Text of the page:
Cautiously, life seems as if it’s slowly returning to normal. As the pandemic has morphed into a more manageable threat, its most recent ebb has allowed for some normalcy for some of McIntire’s most innovative programs.
For one such program, the Commerce School’s M.S. in Commerce, that change means returning to travel for its requisite Global Immersion Experience (GIE), McIntire faculty-led courses that bring students in the program to learn in locales across the world late in the spring semester. Facing travel shutdowns in 2020 and 2021, the School quickly pivoted to provide a different version of the GIE, one defined by regional and topical seminars on crucial global business topics, highlighted by guest speakers who brought real-world expertise from their experiences working in a multitude of critical areas.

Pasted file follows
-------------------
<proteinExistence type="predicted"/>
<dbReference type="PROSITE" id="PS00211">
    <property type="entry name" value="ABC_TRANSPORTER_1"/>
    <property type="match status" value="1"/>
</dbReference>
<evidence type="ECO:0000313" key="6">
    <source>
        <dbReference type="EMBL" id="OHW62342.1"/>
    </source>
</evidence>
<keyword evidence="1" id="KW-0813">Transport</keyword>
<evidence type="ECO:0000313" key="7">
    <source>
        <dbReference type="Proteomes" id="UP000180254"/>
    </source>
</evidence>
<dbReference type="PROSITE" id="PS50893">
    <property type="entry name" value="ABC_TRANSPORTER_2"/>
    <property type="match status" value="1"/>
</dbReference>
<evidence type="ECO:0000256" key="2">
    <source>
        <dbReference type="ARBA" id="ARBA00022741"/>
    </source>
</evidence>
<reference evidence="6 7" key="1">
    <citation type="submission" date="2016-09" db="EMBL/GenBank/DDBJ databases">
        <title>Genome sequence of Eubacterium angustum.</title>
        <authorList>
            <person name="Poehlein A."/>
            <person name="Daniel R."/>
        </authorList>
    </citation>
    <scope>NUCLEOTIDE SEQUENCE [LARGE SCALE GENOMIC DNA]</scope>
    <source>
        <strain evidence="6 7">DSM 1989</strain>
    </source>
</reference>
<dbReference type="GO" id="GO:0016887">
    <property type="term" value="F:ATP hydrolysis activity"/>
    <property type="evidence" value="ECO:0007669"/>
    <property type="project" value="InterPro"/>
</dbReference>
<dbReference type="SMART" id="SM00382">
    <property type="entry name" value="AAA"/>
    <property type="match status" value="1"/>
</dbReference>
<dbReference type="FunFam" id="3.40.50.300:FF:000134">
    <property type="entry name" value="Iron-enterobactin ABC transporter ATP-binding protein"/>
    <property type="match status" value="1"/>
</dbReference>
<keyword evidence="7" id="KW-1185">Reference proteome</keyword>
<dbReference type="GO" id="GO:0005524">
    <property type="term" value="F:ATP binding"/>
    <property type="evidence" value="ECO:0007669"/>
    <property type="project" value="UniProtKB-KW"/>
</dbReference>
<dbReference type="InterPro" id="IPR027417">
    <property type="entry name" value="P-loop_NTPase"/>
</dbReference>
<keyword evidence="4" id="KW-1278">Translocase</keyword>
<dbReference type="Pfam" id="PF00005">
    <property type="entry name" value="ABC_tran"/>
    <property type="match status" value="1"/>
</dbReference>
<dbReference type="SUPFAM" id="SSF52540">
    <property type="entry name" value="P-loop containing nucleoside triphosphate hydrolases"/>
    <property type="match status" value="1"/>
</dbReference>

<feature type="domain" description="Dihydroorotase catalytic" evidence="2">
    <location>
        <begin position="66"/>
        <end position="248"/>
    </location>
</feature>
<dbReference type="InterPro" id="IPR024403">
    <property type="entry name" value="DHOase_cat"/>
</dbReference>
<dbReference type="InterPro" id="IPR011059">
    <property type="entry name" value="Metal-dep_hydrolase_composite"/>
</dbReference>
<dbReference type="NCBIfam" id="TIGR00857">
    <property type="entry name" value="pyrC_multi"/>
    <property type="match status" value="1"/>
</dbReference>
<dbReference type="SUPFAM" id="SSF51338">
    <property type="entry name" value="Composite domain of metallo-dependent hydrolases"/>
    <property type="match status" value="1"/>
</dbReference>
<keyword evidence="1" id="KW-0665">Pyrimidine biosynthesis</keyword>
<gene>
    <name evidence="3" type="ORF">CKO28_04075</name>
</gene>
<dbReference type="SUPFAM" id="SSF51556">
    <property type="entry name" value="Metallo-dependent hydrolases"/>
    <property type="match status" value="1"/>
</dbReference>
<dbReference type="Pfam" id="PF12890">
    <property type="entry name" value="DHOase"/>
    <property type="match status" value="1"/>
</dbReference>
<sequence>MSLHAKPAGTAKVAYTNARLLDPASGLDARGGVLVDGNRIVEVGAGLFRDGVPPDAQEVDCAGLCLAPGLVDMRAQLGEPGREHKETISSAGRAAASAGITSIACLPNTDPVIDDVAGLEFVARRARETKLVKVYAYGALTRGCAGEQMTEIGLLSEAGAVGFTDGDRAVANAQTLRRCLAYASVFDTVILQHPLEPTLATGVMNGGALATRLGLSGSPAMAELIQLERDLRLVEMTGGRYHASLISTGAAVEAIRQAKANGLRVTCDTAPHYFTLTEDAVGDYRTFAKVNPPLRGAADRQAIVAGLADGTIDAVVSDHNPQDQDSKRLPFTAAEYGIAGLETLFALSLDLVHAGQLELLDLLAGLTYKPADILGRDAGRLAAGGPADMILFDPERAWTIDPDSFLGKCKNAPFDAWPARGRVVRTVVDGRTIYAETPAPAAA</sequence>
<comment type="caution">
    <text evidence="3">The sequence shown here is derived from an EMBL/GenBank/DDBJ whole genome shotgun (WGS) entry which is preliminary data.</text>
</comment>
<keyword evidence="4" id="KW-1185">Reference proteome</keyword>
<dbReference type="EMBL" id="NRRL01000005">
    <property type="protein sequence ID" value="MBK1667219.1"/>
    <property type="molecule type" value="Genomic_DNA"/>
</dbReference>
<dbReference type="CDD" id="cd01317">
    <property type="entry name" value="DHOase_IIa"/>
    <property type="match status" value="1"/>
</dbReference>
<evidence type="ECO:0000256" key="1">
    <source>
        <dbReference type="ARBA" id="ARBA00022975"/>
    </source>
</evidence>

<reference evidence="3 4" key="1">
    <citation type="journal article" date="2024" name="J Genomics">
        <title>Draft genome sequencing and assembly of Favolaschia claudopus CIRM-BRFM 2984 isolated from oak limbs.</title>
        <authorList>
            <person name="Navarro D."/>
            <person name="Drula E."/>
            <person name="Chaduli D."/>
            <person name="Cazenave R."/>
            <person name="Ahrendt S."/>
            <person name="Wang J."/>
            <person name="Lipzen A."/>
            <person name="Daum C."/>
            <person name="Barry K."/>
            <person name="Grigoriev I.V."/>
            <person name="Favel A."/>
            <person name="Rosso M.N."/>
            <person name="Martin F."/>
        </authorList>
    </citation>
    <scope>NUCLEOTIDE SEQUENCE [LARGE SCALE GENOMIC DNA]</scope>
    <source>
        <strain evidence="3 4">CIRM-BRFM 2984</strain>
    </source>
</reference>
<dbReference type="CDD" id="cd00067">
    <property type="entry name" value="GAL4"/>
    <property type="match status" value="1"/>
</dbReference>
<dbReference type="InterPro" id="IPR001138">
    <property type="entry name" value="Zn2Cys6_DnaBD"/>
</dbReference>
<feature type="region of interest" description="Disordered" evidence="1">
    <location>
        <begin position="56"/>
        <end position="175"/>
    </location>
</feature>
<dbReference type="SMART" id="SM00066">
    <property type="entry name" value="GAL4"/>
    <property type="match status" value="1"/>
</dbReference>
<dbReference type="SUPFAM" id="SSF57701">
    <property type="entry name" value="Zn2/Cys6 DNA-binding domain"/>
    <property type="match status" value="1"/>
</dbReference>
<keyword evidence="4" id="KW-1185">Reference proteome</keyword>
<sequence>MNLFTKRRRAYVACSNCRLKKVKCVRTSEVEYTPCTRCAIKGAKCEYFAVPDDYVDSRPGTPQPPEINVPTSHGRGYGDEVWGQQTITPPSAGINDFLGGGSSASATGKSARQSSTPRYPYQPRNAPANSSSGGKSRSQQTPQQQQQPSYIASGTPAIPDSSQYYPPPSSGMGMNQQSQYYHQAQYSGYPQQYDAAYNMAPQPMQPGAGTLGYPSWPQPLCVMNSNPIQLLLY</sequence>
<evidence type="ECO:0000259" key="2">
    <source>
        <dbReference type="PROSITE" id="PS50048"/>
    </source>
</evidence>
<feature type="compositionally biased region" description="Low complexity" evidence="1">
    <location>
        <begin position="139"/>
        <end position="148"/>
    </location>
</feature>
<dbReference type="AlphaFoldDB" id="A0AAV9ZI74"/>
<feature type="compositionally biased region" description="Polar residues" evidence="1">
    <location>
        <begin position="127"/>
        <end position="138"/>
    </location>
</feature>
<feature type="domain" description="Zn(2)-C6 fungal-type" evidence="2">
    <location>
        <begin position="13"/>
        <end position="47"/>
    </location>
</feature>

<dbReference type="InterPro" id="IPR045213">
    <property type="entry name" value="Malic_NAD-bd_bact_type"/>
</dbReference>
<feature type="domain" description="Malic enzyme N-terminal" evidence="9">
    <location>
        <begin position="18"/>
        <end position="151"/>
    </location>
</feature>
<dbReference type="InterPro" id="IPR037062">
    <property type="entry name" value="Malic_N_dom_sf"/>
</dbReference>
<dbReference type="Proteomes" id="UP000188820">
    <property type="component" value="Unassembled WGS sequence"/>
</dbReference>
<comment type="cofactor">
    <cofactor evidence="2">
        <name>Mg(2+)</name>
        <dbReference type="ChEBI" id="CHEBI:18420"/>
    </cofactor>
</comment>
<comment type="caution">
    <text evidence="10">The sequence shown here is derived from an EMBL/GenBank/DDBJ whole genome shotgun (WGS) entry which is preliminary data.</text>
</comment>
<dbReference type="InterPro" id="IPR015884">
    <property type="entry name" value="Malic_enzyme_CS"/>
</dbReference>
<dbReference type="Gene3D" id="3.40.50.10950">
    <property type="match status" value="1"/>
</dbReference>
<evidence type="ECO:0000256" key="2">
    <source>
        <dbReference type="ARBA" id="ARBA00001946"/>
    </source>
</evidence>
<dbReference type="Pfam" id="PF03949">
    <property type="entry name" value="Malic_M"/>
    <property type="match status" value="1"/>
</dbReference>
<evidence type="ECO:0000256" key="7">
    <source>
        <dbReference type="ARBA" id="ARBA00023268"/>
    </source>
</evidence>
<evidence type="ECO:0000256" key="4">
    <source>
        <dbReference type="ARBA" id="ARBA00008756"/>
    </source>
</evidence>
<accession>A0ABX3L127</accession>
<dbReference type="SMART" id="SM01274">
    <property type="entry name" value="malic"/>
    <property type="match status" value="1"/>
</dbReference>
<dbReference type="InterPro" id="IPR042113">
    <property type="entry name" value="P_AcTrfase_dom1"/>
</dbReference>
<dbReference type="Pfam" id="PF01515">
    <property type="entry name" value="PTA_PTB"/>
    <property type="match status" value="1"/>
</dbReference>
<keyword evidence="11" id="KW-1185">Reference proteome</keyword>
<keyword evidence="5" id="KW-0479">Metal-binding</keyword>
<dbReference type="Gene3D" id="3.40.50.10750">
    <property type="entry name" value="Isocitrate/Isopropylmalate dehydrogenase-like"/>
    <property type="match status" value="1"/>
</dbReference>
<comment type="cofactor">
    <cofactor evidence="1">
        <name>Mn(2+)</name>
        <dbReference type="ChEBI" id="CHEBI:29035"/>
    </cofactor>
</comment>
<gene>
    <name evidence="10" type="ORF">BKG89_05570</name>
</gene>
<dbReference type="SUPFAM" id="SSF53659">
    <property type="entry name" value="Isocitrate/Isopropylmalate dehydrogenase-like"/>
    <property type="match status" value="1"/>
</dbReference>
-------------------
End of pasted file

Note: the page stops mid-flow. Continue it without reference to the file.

And though the coronavirus and its associated problems are hardly part of our past, greater manageability has afforded the necessary space for new experiences to emerge in the place of the most recent virtual GIE editions, such as the Copenhagen-based Sustainability and the Broader European Union Context course, jointly created by Professors Kerrie Carfagno and Ira Harris.
Students spent three weeks in Copenhagen, divided by a few days learning in a second location: Carfagno brought one section to renewable energy exemplar, the Danish island of Samsø, while Harris, the M.S. in Commerce Program Director, led students to Stockholm, Sweden.